Injured horseback rider rescued from El Salto hiking area


A 60-year-old woman who was horseback riding in the El Salto area was seriously injured when she was thrown from her horse early Wednesday afternoon (Aug. 30), prompting a concerted rescue effort by emergency teams in Taos and Bernalillo counties that likely saved the woman's life.

Taos County Emergency Services responded to a report from Taos Central Dispatch around 1:30 p.m., according to Taos Emergency Services Director Joaquin Gonzalez.

Initially, the dispatch reports provided only basic details received from an unknown source – that a woman had been thrown off her horse while riding about 3 miles from the main trailhead in El Salto. Later reports revealed that the woman had possibly broken a shoulder and was unable to move.

The El Salto hiking area is known for its variable terrain, which can quickly change from low-grade trails that run under Aspen trees to precipitous exposed cliffs with narrow shelves.

Many hikes in the area can be dangerous.

On May 6, Linda Reed Sanford, 61, was discovered dead after falling down a steep embankment in El Salto on May 5.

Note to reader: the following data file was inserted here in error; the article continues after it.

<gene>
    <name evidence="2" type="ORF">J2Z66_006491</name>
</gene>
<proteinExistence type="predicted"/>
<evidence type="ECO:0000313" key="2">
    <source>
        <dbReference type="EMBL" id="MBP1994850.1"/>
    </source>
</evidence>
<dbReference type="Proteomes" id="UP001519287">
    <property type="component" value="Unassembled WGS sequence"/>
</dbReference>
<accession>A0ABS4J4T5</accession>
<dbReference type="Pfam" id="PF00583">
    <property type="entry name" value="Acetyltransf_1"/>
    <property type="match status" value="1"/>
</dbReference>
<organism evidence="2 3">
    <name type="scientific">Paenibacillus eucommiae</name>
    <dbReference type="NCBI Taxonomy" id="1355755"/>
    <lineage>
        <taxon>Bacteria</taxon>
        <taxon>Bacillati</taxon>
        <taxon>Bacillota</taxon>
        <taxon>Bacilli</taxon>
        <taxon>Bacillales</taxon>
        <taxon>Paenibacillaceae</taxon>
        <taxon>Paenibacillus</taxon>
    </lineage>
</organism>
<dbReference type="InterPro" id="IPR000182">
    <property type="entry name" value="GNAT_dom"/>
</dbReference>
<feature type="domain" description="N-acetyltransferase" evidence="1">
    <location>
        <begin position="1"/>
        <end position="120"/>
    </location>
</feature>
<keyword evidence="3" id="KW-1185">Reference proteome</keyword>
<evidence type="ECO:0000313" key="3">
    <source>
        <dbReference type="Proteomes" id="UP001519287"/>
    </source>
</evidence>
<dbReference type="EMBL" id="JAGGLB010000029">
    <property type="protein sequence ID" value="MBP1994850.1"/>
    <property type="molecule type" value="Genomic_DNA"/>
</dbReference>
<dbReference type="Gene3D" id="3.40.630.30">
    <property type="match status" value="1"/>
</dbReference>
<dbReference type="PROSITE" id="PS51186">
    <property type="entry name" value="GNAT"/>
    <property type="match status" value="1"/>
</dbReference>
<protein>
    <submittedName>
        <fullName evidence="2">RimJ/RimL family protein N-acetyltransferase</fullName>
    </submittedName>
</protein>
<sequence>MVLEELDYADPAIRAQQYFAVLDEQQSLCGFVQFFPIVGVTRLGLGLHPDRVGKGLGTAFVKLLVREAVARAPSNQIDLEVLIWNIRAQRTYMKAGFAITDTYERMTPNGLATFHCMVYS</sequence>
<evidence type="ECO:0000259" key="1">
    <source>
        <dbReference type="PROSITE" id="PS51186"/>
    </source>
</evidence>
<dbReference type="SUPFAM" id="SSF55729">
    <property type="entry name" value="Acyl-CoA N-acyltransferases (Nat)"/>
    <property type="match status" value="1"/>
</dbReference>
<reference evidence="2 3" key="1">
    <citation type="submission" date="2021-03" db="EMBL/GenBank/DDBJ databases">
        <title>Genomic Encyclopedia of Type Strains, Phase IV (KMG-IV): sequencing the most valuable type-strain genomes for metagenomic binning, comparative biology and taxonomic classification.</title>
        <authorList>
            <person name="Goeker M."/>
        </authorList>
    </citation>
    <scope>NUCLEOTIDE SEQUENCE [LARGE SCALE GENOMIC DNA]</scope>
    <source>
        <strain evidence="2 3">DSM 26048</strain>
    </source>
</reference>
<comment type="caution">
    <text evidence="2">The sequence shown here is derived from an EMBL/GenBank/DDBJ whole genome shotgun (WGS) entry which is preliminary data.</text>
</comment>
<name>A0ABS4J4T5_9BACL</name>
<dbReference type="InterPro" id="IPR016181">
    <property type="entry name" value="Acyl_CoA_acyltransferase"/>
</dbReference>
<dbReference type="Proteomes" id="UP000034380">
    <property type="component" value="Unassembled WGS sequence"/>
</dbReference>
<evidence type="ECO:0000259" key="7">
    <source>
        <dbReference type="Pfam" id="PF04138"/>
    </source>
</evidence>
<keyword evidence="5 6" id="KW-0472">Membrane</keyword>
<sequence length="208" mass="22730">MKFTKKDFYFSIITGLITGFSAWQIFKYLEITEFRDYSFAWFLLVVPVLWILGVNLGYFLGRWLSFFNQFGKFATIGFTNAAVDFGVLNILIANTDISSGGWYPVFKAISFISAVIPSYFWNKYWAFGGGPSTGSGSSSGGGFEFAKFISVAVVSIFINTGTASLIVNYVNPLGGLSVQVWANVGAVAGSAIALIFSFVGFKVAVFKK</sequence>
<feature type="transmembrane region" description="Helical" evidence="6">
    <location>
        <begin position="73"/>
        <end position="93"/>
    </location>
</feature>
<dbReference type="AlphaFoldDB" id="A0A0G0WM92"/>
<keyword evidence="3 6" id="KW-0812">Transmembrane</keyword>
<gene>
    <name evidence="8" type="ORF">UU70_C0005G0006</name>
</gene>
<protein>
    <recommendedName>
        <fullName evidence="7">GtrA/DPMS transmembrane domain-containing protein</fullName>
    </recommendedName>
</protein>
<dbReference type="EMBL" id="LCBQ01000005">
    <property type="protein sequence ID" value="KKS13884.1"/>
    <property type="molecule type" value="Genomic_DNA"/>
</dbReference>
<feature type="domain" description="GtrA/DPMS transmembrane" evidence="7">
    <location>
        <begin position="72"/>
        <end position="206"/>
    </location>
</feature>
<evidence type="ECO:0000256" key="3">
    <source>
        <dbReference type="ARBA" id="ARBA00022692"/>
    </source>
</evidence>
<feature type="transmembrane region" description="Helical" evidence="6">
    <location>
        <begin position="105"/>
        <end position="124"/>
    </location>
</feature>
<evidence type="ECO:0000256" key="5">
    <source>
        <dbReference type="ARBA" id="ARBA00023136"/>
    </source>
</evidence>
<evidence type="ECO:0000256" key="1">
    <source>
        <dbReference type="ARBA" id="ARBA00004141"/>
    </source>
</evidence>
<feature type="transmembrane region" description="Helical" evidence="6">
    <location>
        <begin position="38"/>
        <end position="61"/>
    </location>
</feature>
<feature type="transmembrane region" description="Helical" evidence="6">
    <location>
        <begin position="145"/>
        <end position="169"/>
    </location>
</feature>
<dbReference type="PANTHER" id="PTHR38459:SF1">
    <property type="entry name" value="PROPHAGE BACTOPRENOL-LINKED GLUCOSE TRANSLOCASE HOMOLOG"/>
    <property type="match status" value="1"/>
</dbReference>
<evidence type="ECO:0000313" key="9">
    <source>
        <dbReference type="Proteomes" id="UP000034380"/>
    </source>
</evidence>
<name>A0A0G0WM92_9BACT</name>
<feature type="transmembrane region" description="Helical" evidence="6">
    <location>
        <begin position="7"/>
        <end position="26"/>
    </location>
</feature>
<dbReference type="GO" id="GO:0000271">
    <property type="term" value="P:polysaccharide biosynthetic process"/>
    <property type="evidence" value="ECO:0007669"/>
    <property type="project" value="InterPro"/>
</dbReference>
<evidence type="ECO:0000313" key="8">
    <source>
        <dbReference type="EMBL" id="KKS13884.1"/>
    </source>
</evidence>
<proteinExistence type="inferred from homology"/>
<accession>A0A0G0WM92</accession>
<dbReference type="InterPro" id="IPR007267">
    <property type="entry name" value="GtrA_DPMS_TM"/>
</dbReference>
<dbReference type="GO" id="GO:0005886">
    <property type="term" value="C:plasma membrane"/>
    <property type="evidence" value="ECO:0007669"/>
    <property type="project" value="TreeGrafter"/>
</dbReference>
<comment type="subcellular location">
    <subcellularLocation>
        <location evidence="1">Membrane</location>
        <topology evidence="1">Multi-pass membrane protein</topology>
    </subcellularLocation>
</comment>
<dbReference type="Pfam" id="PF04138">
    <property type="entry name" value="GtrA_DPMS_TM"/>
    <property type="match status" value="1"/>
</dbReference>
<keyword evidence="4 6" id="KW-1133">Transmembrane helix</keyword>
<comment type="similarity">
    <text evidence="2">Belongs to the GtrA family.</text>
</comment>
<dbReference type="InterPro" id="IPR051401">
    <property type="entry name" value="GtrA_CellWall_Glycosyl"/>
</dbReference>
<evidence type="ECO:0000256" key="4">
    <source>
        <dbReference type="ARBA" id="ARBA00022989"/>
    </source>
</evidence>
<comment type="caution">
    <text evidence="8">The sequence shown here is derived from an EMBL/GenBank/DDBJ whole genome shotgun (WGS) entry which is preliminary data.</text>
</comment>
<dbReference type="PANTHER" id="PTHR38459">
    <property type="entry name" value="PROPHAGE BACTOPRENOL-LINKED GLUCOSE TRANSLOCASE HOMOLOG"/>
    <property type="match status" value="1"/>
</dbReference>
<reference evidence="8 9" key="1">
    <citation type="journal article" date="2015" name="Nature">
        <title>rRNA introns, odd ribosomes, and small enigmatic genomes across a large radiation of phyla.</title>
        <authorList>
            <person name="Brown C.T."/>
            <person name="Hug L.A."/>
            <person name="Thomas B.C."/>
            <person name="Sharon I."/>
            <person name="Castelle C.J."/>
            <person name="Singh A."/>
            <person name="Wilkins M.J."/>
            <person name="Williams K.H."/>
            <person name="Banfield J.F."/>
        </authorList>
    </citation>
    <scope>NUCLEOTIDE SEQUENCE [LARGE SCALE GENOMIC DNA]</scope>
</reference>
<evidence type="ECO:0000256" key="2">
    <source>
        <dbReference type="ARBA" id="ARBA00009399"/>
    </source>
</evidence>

It took first responders 2 and 1/2 hours to reach the injured woman on Wednesday in another remote area of El Salto. When they discovered her, they found that her injuries were more extensive than previously reported. "The patient sustained multiple fractures and was starting to experience internal bleeding [due to] a femur fracture," Gonzalez said.

Emergency medical technicians stabilized the woman, but the combination of the rugged terrain and the injuries they encountered meant that a ground rescue would be too dangerous to attempt. The team called in support from the Bernalillo County Sheriff's Office, which dispatched a helicopter and a "specialty team," Gonzalez said.

The members of the sheriff's office flew to the woman's location in a "Huey" helicopter and arrived as night fell. The chopper hovered above the woman, Gonzalez said, and emergency personnel "hoisted down" to lift her to safety.

She was flown to a rescue command area located out of the canyon, where she was transferred to a helicopter provided by Careflight 16 and transported to St. Vincent's Hospital in Santa Fe.

The patient is now in stable condition, Gonzalez said.

"This was a very complicated rescue mission that took approximately 6 hours to complete with great teamwork from all involved," Gonzalez said.